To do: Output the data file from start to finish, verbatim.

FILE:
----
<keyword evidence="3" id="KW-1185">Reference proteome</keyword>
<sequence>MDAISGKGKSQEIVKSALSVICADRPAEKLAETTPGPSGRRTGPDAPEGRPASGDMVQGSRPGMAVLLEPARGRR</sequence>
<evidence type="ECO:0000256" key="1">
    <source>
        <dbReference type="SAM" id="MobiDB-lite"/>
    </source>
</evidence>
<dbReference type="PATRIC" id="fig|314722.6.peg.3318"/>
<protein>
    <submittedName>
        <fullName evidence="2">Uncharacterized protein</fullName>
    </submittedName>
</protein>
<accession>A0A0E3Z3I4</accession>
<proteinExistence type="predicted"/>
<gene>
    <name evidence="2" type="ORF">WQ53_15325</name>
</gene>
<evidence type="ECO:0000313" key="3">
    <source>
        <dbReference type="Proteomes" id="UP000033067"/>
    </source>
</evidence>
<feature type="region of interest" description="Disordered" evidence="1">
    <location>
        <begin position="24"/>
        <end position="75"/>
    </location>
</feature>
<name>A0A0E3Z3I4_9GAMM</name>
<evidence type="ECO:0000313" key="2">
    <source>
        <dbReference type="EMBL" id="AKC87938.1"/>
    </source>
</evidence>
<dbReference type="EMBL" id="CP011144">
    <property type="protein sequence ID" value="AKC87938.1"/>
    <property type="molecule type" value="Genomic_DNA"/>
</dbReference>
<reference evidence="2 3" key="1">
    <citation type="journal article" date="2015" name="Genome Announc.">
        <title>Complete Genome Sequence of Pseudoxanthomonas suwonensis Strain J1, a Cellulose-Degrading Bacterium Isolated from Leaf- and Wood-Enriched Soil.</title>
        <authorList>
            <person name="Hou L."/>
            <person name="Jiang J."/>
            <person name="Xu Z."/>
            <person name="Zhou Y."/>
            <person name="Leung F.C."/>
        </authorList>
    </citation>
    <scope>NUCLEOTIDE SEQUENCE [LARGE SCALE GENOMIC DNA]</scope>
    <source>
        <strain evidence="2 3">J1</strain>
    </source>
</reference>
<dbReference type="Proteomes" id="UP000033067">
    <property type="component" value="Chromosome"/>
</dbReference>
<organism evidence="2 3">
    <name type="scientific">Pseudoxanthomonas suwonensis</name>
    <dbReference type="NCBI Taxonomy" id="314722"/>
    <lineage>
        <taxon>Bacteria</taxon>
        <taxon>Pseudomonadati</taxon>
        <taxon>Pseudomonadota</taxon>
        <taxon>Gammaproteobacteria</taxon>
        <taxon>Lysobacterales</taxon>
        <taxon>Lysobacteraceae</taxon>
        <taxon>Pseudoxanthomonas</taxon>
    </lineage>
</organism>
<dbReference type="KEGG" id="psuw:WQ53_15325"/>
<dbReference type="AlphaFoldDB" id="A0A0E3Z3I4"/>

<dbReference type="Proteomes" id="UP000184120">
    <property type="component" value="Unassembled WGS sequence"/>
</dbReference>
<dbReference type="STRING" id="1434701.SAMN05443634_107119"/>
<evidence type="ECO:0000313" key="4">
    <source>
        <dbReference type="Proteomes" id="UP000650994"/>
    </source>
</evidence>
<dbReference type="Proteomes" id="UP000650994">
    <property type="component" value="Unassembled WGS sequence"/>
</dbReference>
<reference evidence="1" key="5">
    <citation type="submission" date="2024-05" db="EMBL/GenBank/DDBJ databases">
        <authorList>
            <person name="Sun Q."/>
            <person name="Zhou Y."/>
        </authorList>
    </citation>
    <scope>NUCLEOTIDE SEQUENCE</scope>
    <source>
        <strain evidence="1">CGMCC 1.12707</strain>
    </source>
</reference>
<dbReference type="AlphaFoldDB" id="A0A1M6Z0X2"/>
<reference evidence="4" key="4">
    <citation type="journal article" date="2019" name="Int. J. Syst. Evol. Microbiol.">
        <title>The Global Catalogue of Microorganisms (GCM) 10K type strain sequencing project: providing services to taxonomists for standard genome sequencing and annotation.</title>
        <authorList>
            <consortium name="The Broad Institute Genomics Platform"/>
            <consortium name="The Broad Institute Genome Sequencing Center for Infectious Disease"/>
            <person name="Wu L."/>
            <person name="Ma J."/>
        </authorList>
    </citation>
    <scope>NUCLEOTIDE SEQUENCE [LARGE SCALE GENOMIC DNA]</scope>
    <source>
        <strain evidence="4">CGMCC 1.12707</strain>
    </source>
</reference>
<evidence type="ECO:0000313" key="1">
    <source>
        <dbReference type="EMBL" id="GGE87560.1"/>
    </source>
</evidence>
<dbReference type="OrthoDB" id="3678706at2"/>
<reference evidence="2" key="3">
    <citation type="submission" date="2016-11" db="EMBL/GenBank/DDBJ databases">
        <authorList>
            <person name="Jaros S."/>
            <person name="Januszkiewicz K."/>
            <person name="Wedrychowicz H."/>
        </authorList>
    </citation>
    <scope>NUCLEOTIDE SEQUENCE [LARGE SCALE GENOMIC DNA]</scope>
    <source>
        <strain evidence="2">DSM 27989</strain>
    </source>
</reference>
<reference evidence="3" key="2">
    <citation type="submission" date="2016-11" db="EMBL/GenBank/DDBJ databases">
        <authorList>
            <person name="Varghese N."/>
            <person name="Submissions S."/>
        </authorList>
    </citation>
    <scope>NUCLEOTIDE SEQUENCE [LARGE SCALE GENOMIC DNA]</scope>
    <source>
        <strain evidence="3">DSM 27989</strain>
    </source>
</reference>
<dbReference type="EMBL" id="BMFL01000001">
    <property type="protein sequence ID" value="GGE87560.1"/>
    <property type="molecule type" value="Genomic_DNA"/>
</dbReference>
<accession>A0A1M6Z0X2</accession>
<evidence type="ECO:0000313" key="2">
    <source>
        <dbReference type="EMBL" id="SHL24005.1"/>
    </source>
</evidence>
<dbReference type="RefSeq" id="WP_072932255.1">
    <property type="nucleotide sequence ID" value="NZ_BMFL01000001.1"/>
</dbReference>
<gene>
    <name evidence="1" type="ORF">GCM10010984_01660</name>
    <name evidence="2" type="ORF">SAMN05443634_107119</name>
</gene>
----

<keyword evidence="3" id="KW-1185">Reference proteome</keyword>
<sequence>MDAISGKGKSQEIVKSALSVICADRPAEKLAETTPGPSGRRTGPDAPEGRPASGDMVQGSRPGMAVLLEPARGRR</sequence>
<evidence type="ECO:0000256" key="1">
    <source>
        <dbReference type="SAM" id="MobiDB-lite"/>
    </source>
</evidence>
<dbReference type="PATRIC" id="fig|314722.6.peg.3318"/>
<protein>
    <submittedName>
        <fullName evidence="2">Uncharacterized protein</fullName>
    </submittedName>
</protein>
<accession>A0A0E3Z3I4</accession>
<proteinExistence type="predicted"/>
<gene>
    <name evidence="2" type="ORF">WQ53_15325</name>
</gene>
<evidence type="ECO:0000313" key="3">
    <source>
        <dbReference type="Proteomes" id="UP000033067"/>
    </source>
</evidence>
<feature type="region of interest" description="Disordered" evidence="1">
    <location>
        <begin position="24"/>
        <end position="75"/>
    </location>
</feature>
<name>A0A0E3Z3I4_9GAMM</name>
<evidence type="ECO:0000313" key="2">
    <source>
        <dbReference type="EMBL" id="AKC87938.1"/>
    </source>
</evidence>
<dbReference type="EMBL" id="CP011144">
    <property type="protein sequence ID" value="AKC87938.1"/>
    <property type="molecule type" value="Genomic_DNA"/>
</dbReference>
<reference evidence="2 3" key="1">
    <citation type="journal article" date="2015" name="Genome Announc.">
        <title>Complete Genome Sequence of Pseudoxanthomonas suwonensis Strain J1, a Cellulose-Degrading Bacterium Isolated from Leaf- and Wood-Enriched Soil.</title>
        <authorList>
            <person name="Hou L."/>
            <person name="Jiang J."/>
            <person name="Xu Z."/>
            <person name="Zhou Y."/>
            <person name="Leung F.C."/>
        </authorList>
    </citation>
    <scope>NUCLEOTIDE SEQUENCE [LARGE SCALE GENOMIC DNA]</scope>
    <source>
        <strain evidence="2 3">J1</strain>
    </source>
</reference>
<dbReference type="Proteomes" id="UP000033067">
    <property type="component" value="Chromosome"/>
</dbReference>
<organism evidence="2 3">
    <name type="scientific">Pseudoxanthomonas suwonensis</name>
    <dbReference type="NCBI Taxonomy" id="314722"/>
    <lineage>
        <taxon>Bacteria</taxon>
        <taxon>Pseudomonadati</taxon>
        <taxon>Pseudomonadota</taxon>
        <taxon>Gammaproteobacteria</taxon>
        <taxon>Lysobacterales</taxon>
        <taxon>Lysobacteraceae</taxon>
        <taxon>Pseudoxanthomonas</taxon>
    </lineage>
</organism>
<dbReference type="KEGG" id="psuw:WQ53_15325"/>
<dbReference type="AlphaFoldDB" id="A0A0E3Z3I4"/>

<dbReference type="Proteomes" id="UP000184120">
    <property type="component" value="Unassembled WGS sequence"/>
</dbReference>
<dbReference type="STRING" id="1434701.SAMN05443634_107119"/>
<evidence type="ECO:0000313" key="4">
    <source>
        <dbReference type="Proteomes" id="UP000650994"/>
    </source>
</evidence>
<dbReference type="Proteomes" id="UP000650994">
    <property type="component" value="Unassembled WGS sequence"/>
</dbReference>
<reference evidence="1" key="5">
    <citation type="submission" date="2024-05" db="EMBL/GenBank/DDBJ databases">
        <authorList>
            <person name="Sun Q."/>
            <person name="Zhou Y."/>
        </authorList>
    </citation>
    <scope>NUCLEOTIDE SEQUENCE</scope>
    <source>
        <strain evidence="1">CGMCC 1.12707</strain>
    </source>
</reference>
<dbReference type="AlphaFoldDB" id="A0A1M6Z0X2"/>
<reference evidence="4" key="4">
    <citation type="journal article" date="2019" name="Int. J. Syst. Evol. Microbiol.">
        <title>The Global Catalogue of Microorganisms (GCM) 10K type strain sequencing project: providing services to taxonomists for standard genome sequencing and annotation.</title>
        <authorList>
            <consortium name="The Broad Institute Genomics Platform"/>
            <consortium name="The Broad Institute Genome Sequencing Center for Infectious Disease"/>
            <person name="Wu L."/>
            <person name="Ma J."/>
        </authorList>
    </citation>
    <scope>NUCLEOTIDE SEQUENCE [LARGE SCALE GENOMIC DNA]</scope>
    <source>
        <strain evidence="4">CGMCC 1.12707</strain>
    </source>
</reference>
<evidence type="ECO:0000313" key="1">
    <source>
        <dbReference type="EMBL" id="GGE87560.1"/>
    </source>
</evidence>
<dbReference type="OrthoDB" id="3678706at2"/>
<reference evidence="2" key="3">
    <citation type="submission" date="2016-11" db="EMBL/GenBank/DDBJ databases">
        <authorList>
            <person name="Jaros S."/>
            <person name="Januszkiewicz K."/>
            <person name="Wedrychowicz H."/>
        </authorList>
    </citation>
    <scope>NUCLEOTIDE SEQUENCE [LARGE SCALE GENOMIC DNA]</scope>
    <source>
        <strain evidence="2">DSM 27989</strain>
    </source>
</reference>
<reference evidence="3" key="2">
    <citation type="submission" date="2016-11" db="EMBL/GenBank/DDBJ databases">
        <authorList>
            <person name="Varghese N."/>
            <person name="Submissions S."/>
        </authorList>
    </citation>
    <scope>NUCLEOTIDE SEQUENCE [LARGE SCALE GENOMIC DNA]</scope>
    <source>
        <strain evidence="3">DSM 27989</strain>
    </source>
</reference>
<dbReference type="EMBL" id="BMFL01000001">
    <property type="protein sequence ID" value="GGE87560.1"/>
    <property type="molecule type" value="Genomic_DNA"/>
</dbReference>
<accession>A0A1M6Z0X2</accession>
<evidence type="ECO:0000313" key="2">
    <source>
        <dbReference type="EMBL" id="SHL24005.1"/>
    </source>
</evidence>
<dbReference type="RefSeq" id="WP_072932255.1">
    <property type="nucleotide sequence ID" value="NZ_BMFL01000001.1"/>
</dbReference>
<gene>
    <name evidence="1" type="ORF">GCM10010984_01660</name>
    <name evidence="2" type="ORF">SAMN05443634_107119</name>
</gene>